Lichfield Gospels
Irish Illuminated Manuscript: History, Provenance.

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Lichfield Gospels Illustration
(Lichfield Cathedral)
Miniature portrait painting of
Mark the Evangelist

Lichfield Gospels (Book of Lichfield)

One of several important eighth century Irish/Insular illuminated manuscripts, the Lichfield Gospels were written about 730 - some 20-30 years after the Lindisfarne Gospels and the Echternach Gospels, but about 70 years before the Book of Kells. Sometimes referred to as the Llandeilo Gospels, the Chad Gospels, the Book of Chad, the Gospels of St. Chad, and the St. Teilo Gospels, the manuscript is held in Lichfield Cathedral, UK. A priceless item of 8th century religious art, it has 236 surviving folios/pages, (each measuring roughly 12 inches by 9 inches) of which eight are illuminated. A further four folios feature framed text.

A beautiful example of early Christian art, its eight illuminations comprise two evangelist portraits (St. Mark and St. Luke), initial pages for Mathew, Mark, and Luke, a carpet page, a Chi Rho monogram page, and a page containing the four evangelist symbols.

Making of Illuminated Manuscripts
History of Illuminated Manuscripts
Cathach of St Columba
Book of Durrow

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Aside from its value as one of the earliest examples of illustrated Biblical texts, and a masterpiece of medieval Christian art, the manuscript also contains, in the form of marginalia, some of the earliest known examples of written Welsh. Except for one line, the entire text is inscribed in the same hand.

NOTE: For the world's oldest illuminated gospel text, please see: the Garima Gospels (390-660) from Ethiopia's Abba Garima Monastery.


The identity of the scribe/monk who wrote the manuscript remains unknown, as does his location. Some paleographic evidence together with textual similarities suggest it may be linked to Northumbria and Iona - for instance, the interlaced bird patterns on the cross-carpet page 216 of the book bears a striking similarity to those on a religious cross at Aberlady, Lothian, a Northumbrian site of the mid 8th century.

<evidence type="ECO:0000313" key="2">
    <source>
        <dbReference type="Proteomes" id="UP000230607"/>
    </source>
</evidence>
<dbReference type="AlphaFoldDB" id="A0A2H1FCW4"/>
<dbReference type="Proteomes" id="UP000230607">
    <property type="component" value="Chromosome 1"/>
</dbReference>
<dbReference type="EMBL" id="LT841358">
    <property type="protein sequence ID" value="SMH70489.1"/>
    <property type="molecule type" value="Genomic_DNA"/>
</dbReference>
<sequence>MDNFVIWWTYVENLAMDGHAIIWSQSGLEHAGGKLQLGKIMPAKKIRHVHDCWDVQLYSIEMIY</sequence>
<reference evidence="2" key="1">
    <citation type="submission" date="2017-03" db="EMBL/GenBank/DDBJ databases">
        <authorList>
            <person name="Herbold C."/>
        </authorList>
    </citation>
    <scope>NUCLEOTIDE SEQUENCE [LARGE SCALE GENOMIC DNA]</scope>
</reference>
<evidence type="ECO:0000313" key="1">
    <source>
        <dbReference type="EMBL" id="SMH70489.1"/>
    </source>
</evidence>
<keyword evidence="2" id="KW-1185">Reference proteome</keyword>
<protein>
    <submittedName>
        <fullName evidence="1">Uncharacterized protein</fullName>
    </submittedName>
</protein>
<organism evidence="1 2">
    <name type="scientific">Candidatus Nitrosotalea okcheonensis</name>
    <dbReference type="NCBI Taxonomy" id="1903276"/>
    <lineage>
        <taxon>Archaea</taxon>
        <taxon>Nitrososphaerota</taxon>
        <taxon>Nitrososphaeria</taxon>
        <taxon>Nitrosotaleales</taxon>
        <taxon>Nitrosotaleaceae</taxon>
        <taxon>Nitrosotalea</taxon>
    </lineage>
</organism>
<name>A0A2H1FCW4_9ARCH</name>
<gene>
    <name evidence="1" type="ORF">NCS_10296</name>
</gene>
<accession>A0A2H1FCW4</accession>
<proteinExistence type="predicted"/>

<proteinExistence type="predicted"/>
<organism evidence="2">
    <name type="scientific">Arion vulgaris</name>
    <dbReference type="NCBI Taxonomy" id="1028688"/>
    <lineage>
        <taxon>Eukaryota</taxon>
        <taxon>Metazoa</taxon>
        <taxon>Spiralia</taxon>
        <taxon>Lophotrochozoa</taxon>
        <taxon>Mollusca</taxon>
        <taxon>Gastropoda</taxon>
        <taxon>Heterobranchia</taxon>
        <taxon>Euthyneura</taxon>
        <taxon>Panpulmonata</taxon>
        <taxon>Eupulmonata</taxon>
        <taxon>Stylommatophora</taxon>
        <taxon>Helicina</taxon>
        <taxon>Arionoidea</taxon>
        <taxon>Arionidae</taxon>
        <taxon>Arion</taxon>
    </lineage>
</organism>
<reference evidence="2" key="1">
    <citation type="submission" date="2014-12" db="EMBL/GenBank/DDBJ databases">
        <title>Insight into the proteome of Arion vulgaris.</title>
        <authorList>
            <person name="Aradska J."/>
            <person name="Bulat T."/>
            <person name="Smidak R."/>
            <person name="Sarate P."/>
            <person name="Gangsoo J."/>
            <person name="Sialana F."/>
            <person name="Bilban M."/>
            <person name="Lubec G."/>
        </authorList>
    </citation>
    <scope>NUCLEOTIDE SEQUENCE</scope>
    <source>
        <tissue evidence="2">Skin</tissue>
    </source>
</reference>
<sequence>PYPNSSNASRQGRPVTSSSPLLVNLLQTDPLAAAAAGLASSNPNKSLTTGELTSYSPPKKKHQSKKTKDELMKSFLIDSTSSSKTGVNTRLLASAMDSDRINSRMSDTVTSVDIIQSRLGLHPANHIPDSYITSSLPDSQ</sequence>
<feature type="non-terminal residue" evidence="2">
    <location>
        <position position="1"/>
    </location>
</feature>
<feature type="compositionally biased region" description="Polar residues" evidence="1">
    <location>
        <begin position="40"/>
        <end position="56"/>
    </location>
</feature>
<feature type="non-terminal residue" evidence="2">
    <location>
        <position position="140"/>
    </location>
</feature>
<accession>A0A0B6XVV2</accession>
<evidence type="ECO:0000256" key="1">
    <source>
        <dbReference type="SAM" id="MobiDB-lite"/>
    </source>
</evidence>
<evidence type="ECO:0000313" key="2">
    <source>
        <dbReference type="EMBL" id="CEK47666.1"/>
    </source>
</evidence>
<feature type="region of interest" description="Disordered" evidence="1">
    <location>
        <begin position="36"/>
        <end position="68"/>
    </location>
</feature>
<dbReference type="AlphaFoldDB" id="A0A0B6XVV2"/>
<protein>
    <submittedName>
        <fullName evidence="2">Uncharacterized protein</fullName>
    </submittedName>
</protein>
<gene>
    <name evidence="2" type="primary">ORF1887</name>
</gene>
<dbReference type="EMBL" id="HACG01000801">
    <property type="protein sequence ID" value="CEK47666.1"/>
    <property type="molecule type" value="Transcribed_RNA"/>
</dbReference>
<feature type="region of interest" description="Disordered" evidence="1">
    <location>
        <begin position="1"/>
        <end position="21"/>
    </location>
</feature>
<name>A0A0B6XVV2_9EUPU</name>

Other textual similarities with the Hereford Gospels indicate it originated in the Kingdom of Mercian (Welsh/English borderlands or marches). Other scholars believe that the manuscript was written in Wales, not least because of its Welsh language marginalia.

At any rate, by the ninth century the book was in Wales. An inscription at the end of Matthew's Gospel informs us that "Gelhi the son of Arihtuid brought this Gospel from Cingal and gave him his best horse for it." This strange statement, which seems to suggest that the text was stolen from the monastery that produced it, goes on to record that Gelhi donated his purchase to the church of Llandeilo Fawr in South Wales. The horse-trading may not have ended there for, by the 10th century, the book had been transported to Lichfield. There, it rapidly became linked with the name of St Chad, the local saint, and the manuscript is still occasionally described as the Gospels of St Chad. The opening folio actually includes a faded signature reading "Wynsige presul" which may refer to the Wynsige who was Bishop of Lichfield (c.963-975), while page four includes a reference to Leofric, Bishop of Lichfield from 1020 to 1026. However it came to be in Lichfield, it has remained there almost continuously since the eleventh century. Indeed, the bishops of Lichfield continue to take their oath of allegiance to the British crown on the Lichfield Gospels.